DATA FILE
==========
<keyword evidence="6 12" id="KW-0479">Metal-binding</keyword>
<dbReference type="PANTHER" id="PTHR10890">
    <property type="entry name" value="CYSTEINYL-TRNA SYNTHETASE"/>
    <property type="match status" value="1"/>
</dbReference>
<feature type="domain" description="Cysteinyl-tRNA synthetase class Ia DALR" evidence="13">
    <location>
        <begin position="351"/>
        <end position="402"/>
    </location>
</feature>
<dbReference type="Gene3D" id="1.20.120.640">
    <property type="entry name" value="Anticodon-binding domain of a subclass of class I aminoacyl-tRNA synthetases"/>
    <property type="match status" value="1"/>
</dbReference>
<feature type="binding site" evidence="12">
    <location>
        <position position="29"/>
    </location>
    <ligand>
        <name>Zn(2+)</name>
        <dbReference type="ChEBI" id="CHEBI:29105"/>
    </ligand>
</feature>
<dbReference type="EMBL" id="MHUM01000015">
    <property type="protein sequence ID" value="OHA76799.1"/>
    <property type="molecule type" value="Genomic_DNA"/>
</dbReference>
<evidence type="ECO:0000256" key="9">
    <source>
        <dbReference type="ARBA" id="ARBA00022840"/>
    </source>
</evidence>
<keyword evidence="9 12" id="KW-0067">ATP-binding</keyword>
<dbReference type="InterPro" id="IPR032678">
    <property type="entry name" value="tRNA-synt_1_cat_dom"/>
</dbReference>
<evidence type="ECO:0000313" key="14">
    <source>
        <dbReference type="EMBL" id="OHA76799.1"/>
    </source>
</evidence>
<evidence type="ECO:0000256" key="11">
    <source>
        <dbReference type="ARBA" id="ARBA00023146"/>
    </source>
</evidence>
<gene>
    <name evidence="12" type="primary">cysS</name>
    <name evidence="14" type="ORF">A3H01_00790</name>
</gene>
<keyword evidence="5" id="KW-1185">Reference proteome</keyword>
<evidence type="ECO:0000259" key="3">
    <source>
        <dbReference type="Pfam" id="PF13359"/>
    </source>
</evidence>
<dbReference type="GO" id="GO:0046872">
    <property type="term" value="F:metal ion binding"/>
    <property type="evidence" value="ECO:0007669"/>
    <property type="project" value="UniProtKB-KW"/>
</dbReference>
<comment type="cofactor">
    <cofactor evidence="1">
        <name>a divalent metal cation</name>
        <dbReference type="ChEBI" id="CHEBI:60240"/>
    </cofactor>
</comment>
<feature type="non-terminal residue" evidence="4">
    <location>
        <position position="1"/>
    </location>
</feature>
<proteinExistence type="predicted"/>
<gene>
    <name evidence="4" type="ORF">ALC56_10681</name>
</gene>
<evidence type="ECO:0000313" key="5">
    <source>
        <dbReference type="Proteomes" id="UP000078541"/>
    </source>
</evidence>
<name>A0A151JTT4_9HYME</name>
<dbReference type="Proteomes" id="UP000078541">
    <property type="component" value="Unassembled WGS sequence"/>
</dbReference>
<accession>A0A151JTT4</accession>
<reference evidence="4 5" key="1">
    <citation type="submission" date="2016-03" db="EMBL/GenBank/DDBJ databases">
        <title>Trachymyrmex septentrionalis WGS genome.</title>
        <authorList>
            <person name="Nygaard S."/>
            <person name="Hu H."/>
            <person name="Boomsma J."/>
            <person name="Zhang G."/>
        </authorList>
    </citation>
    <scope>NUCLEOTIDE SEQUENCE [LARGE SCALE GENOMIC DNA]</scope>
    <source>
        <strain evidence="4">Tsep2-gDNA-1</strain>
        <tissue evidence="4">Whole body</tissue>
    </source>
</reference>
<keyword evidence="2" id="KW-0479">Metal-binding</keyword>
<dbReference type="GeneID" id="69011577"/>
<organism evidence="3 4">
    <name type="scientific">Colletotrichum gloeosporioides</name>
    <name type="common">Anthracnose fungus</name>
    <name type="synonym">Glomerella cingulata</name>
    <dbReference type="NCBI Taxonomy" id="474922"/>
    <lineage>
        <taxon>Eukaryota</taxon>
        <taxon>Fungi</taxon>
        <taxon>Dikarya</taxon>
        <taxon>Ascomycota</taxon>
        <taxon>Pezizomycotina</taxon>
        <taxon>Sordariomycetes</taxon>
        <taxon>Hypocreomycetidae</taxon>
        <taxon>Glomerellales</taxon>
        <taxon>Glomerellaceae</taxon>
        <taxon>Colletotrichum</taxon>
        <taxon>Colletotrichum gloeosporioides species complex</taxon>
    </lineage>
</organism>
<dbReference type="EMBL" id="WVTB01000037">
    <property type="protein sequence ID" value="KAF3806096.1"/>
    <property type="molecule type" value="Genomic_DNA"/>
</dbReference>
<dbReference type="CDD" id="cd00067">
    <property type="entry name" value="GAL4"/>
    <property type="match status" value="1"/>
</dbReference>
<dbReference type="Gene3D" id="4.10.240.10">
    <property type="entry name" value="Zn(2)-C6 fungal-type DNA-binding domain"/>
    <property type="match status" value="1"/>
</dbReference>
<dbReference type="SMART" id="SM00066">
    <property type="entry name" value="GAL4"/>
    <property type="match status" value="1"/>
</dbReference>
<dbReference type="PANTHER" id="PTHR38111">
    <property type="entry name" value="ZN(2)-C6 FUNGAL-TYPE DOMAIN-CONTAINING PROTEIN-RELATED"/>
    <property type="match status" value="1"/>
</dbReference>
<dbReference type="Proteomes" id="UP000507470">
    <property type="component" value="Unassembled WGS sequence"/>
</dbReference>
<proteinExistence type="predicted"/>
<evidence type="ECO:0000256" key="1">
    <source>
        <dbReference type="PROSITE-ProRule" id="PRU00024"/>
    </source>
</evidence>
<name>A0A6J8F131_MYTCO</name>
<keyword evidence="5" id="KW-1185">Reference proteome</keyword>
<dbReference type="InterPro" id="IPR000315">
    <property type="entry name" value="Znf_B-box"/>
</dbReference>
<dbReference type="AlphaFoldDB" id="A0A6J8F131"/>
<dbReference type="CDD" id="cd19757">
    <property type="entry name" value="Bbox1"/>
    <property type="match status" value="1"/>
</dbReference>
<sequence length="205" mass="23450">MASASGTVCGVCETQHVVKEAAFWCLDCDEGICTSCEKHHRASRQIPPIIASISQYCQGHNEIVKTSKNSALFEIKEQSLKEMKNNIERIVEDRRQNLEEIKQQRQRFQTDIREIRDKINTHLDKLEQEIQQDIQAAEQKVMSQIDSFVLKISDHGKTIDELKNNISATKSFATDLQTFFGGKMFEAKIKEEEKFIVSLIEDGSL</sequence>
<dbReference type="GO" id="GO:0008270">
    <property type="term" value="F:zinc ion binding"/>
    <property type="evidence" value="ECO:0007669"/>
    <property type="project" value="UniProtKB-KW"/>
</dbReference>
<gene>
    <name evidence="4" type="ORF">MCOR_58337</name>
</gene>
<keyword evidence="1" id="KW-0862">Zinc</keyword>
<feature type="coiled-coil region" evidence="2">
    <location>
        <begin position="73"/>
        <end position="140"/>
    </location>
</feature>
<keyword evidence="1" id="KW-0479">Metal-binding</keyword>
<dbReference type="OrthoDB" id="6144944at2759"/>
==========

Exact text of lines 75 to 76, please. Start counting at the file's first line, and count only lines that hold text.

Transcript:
<gene>
    <name evidence="4" type="ORF">ALC56_10681</name>